December 1, 2008

Radiology Today Interview: Financial Issues Facing Radiology Executives
Radiology Today
Vol. 9 No. 24 P. 40

Cynthia S. Sherry, MD, FACR, chairs the department of radiology at Presbyterian Hospital in Dallas. In June, she was elected president of the American College of Physician Executives. Sherry recently discussed financial issues facing radiology physician executives with Radiology Today.

Radiology Today (RT): What do you see as the No. 1 financial issue facing radiologists today?

Sherry: The biggest problem is decreased reimbursement rates. That, coupled with difficulties in billing, collecting, and payment delays, reduces revenue. That translates into everyday practice, pressuring radiologists to increase their productivity to boost their revenues. Radiologists are forced to interpret more studies within a given time frame, but the complexity of cases and the number of images associated with each case is growing rapidly. That makes the burden of interpreting each case that much more difficult. On top of that, recent advances like new PACS with multiple sites to read from complicate everyday practice. An increase in productivity is not just a simple thing to do.

RT: What are some of the other top financial issues that you see?

Sherry: Decreasing revenues is a short-term financial problem, but if you think of a bigger picture and look further down the road, there are some other problems that radiologists face that could affect finances. Those problems are related to events such as turf erosion, nighthawking, trends toward larger groups, and the potential for corporatization. Another issue is the growing demand for specialization in radiologic expertise and the demise of the generalist. Some of these issues have both pluses and minuses, but they’re still issues.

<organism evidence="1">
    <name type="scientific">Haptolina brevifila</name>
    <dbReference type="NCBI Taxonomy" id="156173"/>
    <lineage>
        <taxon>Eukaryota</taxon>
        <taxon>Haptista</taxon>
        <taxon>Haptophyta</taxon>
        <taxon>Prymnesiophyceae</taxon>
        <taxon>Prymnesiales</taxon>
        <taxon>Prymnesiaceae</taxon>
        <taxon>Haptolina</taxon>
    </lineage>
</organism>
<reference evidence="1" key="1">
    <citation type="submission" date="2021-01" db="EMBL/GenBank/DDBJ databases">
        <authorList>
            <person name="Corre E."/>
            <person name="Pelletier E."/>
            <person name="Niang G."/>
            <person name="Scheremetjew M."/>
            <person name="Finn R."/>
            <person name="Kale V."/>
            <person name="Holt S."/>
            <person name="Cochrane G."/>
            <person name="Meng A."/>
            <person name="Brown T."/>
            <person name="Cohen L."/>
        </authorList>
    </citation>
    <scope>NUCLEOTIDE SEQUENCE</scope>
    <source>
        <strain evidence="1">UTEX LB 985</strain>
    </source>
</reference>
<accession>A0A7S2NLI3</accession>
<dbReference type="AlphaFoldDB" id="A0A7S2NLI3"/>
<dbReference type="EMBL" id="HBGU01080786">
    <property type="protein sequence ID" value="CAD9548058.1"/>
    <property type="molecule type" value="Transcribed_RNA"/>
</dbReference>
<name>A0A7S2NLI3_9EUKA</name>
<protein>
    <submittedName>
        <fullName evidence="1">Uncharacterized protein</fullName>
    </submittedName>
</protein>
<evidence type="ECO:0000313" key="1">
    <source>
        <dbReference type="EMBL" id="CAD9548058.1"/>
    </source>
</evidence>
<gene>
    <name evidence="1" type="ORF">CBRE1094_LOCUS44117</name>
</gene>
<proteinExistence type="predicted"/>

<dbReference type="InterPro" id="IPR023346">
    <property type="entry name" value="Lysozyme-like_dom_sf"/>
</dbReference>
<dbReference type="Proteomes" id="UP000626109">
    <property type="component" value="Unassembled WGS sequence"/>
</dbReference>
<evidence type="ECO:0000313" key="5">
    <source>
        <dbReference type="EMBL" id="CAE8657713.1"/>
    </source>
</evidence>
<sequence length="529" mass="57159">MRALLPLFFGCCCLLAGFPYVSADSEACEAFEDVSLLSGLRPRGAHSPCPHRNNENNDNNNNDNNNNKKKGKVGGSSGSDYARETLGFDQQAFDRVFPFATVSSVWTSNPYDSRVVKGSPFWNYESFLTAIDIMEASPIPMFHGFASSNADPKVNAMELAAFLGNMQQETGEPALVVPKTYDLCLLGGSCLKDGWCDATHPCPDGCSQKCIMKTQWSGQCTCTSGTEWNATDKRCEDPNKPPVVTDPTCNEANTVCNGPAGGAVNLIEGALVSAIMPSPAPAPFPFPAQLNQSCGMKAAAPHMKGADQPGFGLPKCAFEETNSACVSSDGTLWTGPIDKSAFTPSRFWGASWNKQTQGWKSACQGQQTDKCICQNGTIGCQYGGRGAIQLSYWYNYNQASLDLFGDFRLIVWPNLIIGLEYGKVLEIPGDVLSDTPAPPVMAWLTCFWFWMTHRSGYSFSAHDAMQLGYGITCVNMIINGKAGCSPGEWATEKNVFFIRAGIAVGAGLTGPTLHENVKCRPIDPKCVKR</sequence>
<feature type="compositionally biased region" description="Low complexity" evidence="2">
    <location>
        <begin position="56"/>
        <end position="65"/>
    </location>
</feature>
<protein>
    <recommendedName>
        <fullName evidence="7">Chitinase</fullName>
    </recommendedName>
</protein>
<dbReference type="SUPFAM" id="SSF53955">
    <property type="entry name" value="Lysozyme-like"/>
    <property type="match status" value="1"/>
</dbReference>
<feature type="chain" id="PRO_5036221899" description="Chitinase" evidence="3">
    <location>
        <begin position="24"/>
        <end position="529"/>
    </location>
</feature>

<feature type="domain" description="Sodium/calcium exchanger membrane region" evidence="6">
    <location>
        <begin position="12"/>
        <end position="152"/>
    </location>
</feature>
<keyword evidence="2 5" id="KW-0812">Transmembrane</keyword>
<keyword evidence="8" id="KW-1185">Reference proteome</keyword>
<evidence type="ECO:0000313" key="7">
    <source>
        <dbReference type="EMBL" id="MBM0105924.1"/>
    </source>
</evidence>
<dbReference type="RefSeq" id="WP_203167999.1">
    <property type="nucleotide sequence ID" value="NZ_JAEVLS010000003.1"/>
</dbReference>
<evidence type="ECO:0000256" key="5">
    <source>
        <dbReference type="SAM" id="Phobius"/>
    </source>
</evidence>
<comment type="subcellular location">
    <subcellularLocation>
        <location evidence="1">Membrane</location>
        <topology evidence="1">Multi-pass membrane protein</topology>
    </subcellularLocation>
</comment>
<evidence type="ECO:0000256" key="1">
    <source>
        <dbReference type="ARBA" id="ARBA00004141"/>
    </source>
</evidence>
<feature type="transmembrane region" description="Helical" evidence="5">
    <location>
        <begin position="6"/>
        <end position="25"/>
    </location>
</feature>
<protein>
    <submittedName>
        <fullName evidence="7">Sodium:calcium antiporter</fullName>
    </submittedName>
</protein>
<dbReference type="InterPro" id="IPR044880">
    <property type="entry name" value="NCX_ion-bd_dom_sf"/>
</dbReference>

RT: What role does turf erosion play in financial issues facing radiologists?

Sherry: The June 2008 Government Accountability Office (GAO) report on Medicare Part B imaging services identifies self-referrals as a significant driver for increased medical imaging utilization and the associated healthcare costs. Turf erosion is, in large part, related physicians other than radiologists who are interested in boosting their own revenues through ancillary services such as medical imaging. As a result, we face the problem of self-referral. It is a bigger problem for radiologists in the longer term than the immediate issue of declining reimbursement. Finances are at the root of the turf erosion that we’re seeing.

RT: How has the Deficit Reduction Act (DRA) of 2005 financially impacted radiology?

Sherry: Radiologic and medical imaging accounts for a large part of the healthcare dollar, so much so that the government saw the need to cut back on imaging payments. With the DRA, the government carved out about $1.8 billion. According to the GAO, that was about three times more than their estimate. These cuts disproportionately impacted radiologists.